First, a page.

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  • 5th December 2017 - 11:19 GMT

Discussing perspectives on diversity

Advancing a Europe of gender, age and cultural diversity

On 29 November, the European Movement International organised a panel debate in the context of the Women of Europe Awards 2017.

Find out more about the Women of Europe Awards 2017 here.

With the awards being handed over to the winners in the evening that day, this afternoon debate allowed for an in-depth discussion on the role of diversity in Europe’s future seen from different perspectives. While the discussion on Europe’s future is taking place all around the European Union, this event made the case for an inclusive debate, engaging all European citizens irrespective of their gender, age or cultural background.

Speakers included Lie Junius, Director EU Public Policy & Government Relations, Google, Hassan Al Hilou, Youngest diversity entrepreneur of Belgium and founder of AGE Consultancy, Fiona Carlin, Chair of Baker McKenzie’s Global Antitrust and Competition practice, Corinna Hörst, Deputy Director and Senior Fellow at The German Marshall Fund of the United States and co-author of the book ‘Women Leading the Way in Brussels’ and Veronika Pountcheva, Vice President of METRO AG. The panel debate was moderated by Joanna Maycock, Secretary General of the European Women’s Lobby.

In her opening remarks, Lie Junius pointed out how most companies with a lack of gender diversity run the risk of diminishing their competitiveness. She also stressed how there is still only a small number of women working in the tech industry and that Google itself, as a company that has adopted diversity as one of its missions, is still far from a balanced gender representation among engineers.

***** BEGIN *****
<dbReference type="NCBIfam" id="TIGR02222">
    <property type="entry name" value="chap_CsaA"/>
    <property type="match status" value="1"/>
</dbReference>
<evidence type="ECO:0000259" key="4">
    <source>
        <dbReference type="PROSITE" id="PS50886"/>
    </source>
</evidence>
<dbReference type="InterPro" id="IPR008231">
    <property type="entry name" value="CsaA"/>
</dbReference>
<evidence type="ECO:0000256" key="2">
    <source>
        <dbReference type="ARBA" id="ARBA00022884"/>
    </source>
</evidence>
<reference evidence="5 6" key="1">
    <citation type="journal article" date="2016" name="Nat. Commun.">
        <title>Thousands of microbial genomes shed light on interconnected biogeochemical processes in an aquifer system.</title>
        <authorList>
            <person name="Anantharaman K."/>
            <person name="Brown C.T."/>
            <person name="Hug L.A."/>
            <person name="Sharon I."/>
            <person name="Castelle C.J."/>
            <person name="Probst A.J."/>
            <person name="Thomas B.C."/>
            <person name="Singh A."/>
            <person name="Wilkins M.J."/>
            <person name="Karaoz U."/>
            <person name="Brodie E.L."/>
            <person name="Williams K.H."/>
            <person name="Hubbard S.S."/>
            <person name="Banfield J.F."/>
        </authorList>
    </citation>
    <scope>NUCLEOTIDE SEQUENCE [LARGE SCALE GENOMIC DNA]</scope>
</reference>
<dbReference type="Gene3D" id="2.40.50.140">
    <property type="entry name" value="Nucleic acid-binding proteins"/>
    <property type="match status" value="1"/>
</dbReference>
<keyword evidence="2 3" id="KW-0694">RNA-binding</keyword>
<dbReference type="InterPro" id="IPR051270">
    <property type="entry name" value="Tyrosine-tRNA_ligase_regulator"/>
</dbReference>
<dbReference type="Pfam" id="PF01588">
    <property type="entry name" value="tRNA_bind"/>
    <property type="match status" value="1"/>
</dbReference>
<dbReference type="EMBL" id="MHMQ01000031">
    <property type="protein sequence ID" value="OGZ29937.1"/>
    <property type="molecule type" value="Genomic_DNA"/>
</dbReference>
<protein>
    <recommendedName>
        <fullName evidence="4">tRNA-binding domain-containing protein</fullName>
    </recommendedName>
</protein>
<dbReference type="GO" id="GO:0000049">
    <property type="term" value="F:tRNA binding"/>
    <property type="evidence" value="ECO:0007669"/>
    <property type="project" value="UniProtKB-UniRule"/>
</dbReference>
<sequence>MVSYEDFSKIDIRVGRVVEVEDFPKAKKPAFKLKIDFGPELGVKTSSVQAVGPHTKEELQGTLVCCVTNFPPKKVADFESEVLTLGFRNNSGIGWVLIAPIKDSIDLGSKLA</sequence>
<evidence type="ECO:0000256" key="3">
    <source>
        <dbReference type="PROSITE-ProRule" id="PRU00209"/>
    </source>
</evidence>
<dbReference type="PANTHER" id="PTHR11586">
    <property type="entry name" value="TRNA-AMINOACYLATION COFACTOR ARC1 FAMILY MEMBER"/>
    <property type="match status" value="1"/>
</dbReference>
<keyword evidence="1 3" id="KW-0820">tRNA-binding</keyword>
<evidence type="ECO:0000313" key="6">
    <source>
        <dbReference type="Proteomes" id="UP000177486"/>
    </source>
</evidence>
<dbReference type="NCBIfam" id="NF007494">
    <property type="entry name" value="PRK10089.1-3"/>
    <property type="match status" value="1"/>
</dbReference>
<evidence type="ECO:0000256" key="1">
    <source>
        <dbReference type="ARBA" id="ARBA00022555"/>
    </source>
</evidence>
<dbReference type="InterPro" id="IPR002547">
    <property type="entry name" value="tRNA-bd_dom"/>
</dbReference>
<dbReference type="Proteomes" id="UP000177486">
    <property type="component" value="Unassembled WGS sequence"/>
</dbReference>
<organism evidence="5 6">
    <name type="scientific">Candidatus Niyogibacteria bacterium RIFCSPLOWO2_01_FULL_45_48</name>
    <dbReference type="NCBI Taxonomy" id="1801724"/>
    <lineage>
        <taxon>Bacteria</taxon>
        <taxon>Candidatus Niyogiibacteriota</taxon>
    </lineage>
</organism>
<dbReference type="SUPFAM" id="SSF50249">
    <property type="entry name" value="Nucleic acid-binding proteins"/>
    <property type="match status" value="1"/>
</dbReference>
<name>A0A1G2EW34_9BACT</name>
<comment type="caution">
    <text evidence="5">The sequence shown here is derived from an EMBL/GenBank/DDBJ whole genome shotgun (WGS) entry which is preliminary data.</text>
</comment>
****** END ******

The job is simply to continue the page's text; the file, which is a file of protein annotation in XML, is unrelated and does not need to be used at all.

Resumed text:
As a representative of the retail sector, Veronika Pountcheva said that companies’ workforce composition should reflect the composition of their consumers in order to be more competitive and that the pressure coming from investors as well as civil society is essential to bring about change.

According to Fiona Carlin, the gender gap can be traced back to so-called ‘unconscious bias’. Several studies have shown how the evaluation of people’s job performance changes according to whether their gender is revealed or not, with women scoring better than men when gender is kept secret, and worse when the gender is known. It is therefore an issue of changing mindsets.

The speakers all engage in different initiatives to push for diversity in working environments. Corinna Hörst, for instance, brought up the example of the recently launched ‘Brussels binder’, a new database gathering information on female experts from different sectors, which can be used to find speakers for panel discussions.

Hassan Al Hilou stressed how diversity is a broad concept which includes gender, as well as ethnicity and age. He said that although our societies are becoming increasingly diverse, companies and institutions still fail to reflect such diversity in their internal structure. Moreover, if companies were more diverse, they would better understand the needs and interests of their clients or of the people they represent, which would directly translate in to better performance.


Click on the image to see more photos of the event:

29.11.2017 - Panel debate: Perspectives on diversity

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